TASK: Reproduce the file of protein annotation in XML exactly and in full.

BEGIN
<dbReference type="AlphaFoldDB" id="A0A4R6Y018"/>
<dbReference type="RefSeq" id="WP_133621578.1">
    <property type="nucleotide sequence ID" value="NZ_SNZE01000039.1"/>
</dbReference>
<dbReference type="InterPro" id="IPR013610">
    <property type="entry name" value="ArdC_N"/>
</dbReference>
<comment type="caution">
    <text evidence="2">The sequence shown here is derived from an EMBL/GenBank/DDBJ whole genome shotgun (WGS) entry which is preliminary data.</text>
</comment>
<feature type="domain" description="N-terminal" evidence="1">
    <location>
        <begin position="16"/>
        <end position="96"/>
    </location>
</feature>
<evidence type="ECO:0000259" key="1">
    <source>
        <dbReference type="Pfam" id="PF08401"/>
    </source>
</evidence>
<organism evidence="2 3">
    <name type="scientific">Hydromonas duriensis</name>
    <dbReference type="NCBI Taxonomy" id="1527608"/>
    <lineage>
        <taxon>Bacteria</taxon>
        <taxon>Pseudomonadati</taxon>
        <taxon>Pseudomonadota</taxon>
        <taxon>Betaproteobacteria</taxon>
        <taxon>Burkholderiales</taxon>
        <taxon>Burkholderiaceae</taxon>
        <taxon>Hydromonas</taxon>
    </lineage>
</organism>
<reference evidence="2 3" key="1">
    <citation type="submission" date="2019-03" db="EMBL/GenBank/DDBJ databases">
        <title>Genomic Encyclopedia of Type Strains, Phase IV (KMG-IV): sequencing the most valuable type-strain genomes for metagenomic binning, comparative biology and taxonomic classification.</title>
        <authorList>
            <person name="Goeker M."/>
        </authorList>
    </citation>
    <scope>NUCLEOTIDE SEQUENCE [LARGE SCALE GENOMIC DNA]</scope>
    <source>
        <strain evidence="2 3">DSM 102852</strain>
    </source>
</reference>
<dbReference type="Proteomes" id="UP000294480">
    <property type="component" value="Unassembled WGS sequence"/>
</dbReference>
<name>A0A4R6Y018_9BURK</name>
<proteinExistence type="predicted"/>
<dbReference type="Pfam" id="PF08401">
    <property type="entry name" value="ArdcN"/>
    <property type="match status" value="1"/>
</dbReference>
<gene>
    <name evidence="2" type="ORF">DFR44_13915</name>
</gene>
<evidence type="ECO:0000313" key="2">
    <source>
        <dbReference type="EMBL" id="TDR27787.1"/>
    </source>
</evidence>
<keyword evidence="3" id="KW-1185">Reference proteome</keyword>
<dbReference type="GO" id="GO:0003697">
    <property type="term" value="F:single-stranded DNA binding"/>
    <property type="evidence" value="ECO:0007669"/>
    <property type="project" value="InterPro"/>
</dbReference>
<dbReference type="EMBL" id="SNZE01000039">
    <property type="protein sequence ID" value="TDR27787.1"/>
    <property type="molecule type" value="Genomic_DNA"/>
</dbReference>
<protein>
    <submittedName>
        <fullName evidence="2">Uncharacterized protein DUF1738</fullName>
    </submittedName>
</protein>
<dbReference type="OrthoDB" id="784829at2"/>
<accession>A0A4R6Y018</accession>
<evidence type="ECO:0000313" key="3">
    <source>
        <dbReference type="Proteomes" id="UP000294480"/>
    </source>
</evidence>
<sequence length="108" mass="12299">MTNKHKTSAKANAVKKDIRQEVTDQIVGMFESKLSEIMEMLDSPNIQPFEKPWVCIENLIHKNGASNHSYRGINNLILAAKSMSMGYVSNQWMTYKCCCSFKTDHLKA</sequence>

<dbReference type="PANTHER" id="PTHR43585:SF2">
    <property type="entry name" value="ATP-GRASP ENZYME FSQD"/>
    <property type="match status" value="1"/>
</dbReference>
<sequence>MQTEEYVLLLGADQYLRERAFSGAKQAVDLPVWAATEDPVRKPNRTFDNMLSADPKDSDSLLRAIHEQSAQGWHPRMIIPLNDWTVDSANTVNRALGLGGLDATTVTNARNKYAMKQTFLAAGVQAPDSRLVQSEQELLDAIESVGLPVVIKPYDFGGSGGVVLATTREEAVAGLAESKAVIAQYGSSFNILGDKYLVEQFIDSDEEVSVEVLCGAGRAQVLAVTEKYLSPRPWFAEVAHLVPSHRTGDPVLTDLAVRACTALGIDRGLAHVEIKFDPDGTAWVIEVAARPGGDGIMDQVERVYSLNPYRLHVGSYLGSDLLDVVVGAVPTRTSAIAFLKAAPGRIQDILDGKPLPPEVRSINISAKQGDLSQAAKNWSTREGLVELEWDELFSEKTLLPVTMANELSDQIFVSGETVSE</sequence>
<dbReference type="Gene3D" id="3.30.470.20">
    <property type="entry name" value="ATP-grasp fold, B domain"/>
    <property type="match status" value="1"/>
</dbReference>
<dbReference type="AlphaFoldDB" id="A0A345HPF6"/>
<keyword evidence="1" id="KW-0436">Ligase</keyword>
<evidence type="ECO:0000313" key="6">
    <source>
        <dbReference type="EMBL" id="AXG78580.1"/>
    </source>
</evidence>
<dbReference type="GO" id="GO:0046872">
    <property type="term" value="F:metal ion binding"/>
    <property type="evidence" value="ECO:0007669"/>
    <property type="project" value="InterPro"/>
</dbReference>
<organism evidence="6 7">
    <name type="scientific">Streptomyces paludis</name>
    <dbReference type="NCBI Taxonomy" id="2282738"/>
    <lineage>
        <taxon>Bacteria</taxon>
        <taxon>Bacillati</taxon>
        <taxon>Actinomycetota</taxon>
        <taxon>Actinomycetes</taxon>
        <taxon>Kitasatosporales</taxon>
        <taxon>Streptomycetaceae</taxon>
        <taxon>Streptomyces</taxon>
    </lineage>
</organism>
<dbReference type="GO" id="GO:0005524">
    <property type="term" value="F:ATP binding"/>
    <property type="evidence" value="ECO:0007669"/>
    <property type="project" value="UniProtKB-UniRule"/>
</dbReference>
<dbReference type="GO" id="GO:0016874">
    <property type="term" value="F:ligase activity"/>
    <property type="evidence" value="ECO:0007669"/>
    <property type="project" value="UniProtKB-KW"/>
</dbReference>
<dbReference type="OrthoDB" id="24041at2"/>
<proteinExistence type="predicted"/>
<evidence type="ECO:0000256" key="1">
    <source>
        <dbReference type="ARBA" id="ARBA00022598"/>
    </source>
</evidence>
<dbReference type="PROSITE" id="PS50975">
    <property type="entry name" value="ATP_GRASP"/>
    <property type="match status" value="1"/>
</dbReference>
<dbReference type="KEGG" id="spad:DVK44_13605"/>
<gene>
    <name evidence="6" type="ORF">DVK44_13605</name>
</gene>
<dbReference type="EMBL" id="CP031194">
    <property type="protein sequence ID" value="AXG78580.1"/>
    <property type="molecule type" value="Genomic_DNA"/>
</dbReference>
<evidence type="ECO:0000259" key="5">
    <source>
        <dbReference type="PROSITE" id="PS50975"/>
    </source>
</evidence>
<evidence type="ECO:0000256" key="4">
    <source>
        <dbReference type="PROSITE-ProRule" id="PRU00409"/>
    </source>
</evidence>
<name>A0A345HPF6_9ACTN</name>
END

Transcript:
<dbReference type="AlphaFoldDB" id="A0A4R6Y018"/>
<dbReference type="RefSeq" id="WP_133621578.1">
    <property type="nucleotide sequence ID" value="NZ_SNZE01000039.1"/>
</dbReference>
<dbReference type="InterPro" id="IPR013610">
    <property type="entry name" value="ArdC_N"/>
</dbReference>
<comment type="caution">
    <text evidence="2">The sequence shown here is derived from an EMBL/GenBank/DDBJ whole genome shotgun (WGS) entry which is preliminary data.</text>
</comment>
<feature type="domain" description="N-terminal" evidence="1">
    <location>
        <begin position="16"/>
        <end position="96"/>
    </location>
</feature>
<evidence type="ECO:0000259" key="1">
    <source>
        <dbReference type="Pfam" id="PF08401"/>
    </source>
</evidence>
<organism evidence="2 3">
    <name type="scientific">Hydromonas duriensis</name>
    <dbReference type="NCBI Taxonomy" id="1527608"/>
    <lineage>
        <taxon>Bacteria</taxon>
        <taxon>Pseudomonadati</taxon>
        <taxon>Pseudomonadota</taxon>
        <taxon>Betaproteobacteria</taxon>
        <taxon>Burkholderiales</taxon>
        <taxon>Burkholderiaceae</taxon>
        <taxon>Hydromonas</taxon>
    </lineage>
</organism>
<reference evidence="2 3" key="1">
    <citation type="submission" date="2019-03" db="EMBL/GenBank/DDBJ databases">
        <title>Genomic Encyclopedia of Type Strains, Phase IV (KMG-IV): sequencing the most valuable type-strain genomes for metagenomic binning, comparative biology and taxonomic classification.</title>
        <authorList>
            <person name="Goeker M."/>
        </authorList>
    </citation>
    <scope>NUCLEOTIDE SEQUENCE [LARGE SCALE GENOMIC DNA]</scope>
    <source>
        <strain evidence="2 3">DSM 102852</strain>
    </source>
</reference>
<dbReference type="Proteomes" id="UP000294480">
    <property type="component" value="Unassembled WGS sequence"/>
</dbReference>
<name>A0A4R6Y018_9BURK</name>
<proteinExistence type="predicted"/>
<dbReference type="Pfam" id="PF08401">
    <property type="entry name" value="ArdcN"/>
    <property type="match status" value="1"/>
</dbReference>
<gene>
    <name evidence="2" type="ORF">DFR44_13915</name>
</gene>
<evidence type="ECO:0000313" key="2">
    <source>
        <dbReference type="EMBL" id="TDR27787.1"/>
    </source>
</evidence>
<keyword evidence="3" id="KW-1185">Reference proteome</keyword>
<dbReference type="GO" id="GO:0003697">
    <property type="term" value="F:single-stranded DNA binding"/>
    <property type="evidence" value="ECO:0007669"/>
    <property type="project" value="InterPro"/>
</dbReference>
<dbReference type="EMBL" id="SNZE01000039">
    <property type="protein sequence ID" value="TDR27787.1"/>
    <property type="molecule type" value="Genomic_DNA"/>
</dbReference>
<protein>
    <submittedName>
        <fullName evidence="2">Uncharacterized protein DUF1738</fullName>
    </submittedName>
</protein>
<dbReference type="OrthoDB" id="784829at2"/>
<accession>A0A4R6Y018</accession>
<evidence type="ECO:0000313" key="3">
    <source>
        <dbReference type="Proteomes" id="UP000294480"/>
    </source>
</evidence>
<sequence length="108" mass="12299">MTNKHKTSAKANAVKKDIRQEVTDQIVGMFESKLSEIMEMLDSPNIQPFEKPWVCIENLIHKNGASNHSYRGINNLILAAKSMSMGYVSNQWMTYKCCCSFKTDHLKA</sequence>

<dbReference type="PANTHER" id="PTHR43585:SF2">
    <property type="entry name" value="ATP-GRASP ENZYME FSQD"/>
    <property type="match status" value="1"/>
</dbReference>
<sequence>MQTEEYVLLLGADQYLRERAFSGAKQAVDLPVWAATEDPVRKPNRTFDNMLSADPKDSDSLLRAIHEQSAQGWHPRMIIPLNDWTVDSANTVNRALGLGGLDATTVTNARNKYAMKQTFLAAGVQAPDSRLVQSEQELLDAIESVGLPVVIKPYDFGGSGGVVLATTREEAVAGLAESKAVIAQYGSSFNILGDKYLVEQFIDSDEEVSVEVLCGAGRAQVLAVTEKYLSPRPWFAEVAHLVPSHRTGDPVLTDLAVRACTALGIDRGLAHVEIKFDPDGTAWVIEVAARPGGDGIMDQVERVYSLNPYRLHVGSYLGSDLLDVVVGAVPTRTSAIAFLKAAPGRIQDILDGKPLPPEVRSINISAKQGDLSQAAKNWSTREGLVELEWDELFSEKTLLPVTMANELSDQIFVSGETVSE</sequence>
<dbReference type="Gene3D" id="3.30.470.20">
    <property type="entry name" value="ATP-grasp fold, B domain"/>
    <property type="match status" value="1"/>
</dbReference>
<dbReference type="AlphaFoldDB" id="A0A345HPF6"/>
<keyword evidence="1" id="KW-0436">Ligase</keyword>
<evidence type="ECO:0000313" key="6">
    <source>
        <dbReference type="EMBL" id="AXG78580.1"/>
    </source>
</evidence>
<dbReference type="GO" id="GO:0046872">
    <property type="term" value="F:metal ion binding"/>
    <property type="evidence" value="ECO:0007669"/>
    <property type="project" value="InterPro"/>
</dbReference>
<organism evidence="6 7">
    <name type="scientific">Streptomyces paludis</name>
    <dbReference type="NCBI Taxonomy" id="2282738"/>
    <lineage>
        <taxon>Bacteria</taxon>
        <taxon>Bacillati</taxon>
        <taxon>Actinomycetota</taxon>
        <taxon>Actinomycetes</taxon>
        <taxon>Kitasatosporales</taxon>
        <taxon>Streptomycetaceae</taxon>
        <taxon>Streptomyces</taxon>
    </lineage>
</organism>
<dbReference type="GO" id="GO:0005524">
    <property type="term" value="F:ATP binding"/>
    <property type="evidence" value="ECO:0007669"/>
    <property type="project" value="UniProtKB-UniRule"/>
</dbReference>
<dbReference type="GO" id="GO:0016874">
    <property type="term" value="F:ligase activity"/>
    <property type="evidence" value="ECO:0007669"/>
    <property type="project" value="UniProtKB-KW"/>
</dbReference>
<dbReference type="OrthoDB" id="24041at2"/>
<proteinExistence type="predicted"/>
<evidence type="ECO:0000256" key="1">
    <source>
        <dbReference type="ARBA" id="ARBA00022598"/>
    </source>
</evidence>
<dbReference type="PROSITE" id="PS50975">
    <property type="entry name" value="ATP_GRASP"/>
    <property type="match status" value="1"/>
</dbReference>
<dbReference type="KEGG" id="spad:DVK44_13605"/>
<gene>
    <name evidence="6" type="ORF">DVK44_13605</name>
</gene>
<dbReference type="EMBL" id="CP031194">
    <property type="protein sequence ID" value="AXG78580.1"/>
    <property type="molecule type" value="Genomic_DNA"/>
</dbReference>
<evidence type="ECO:0000259" key="5">
    <source>
        <dbReference type="PROSITE" id="PS50975"/>
    </source>
</evidence>
<evidence type="ECO:0000256" key="4">
    <source>
        <dbReference type="PROSITE-ProRule" id="PRU00409"/>
    </source>
</evidence>
<name>A0A345HPF6_9ACTN</name>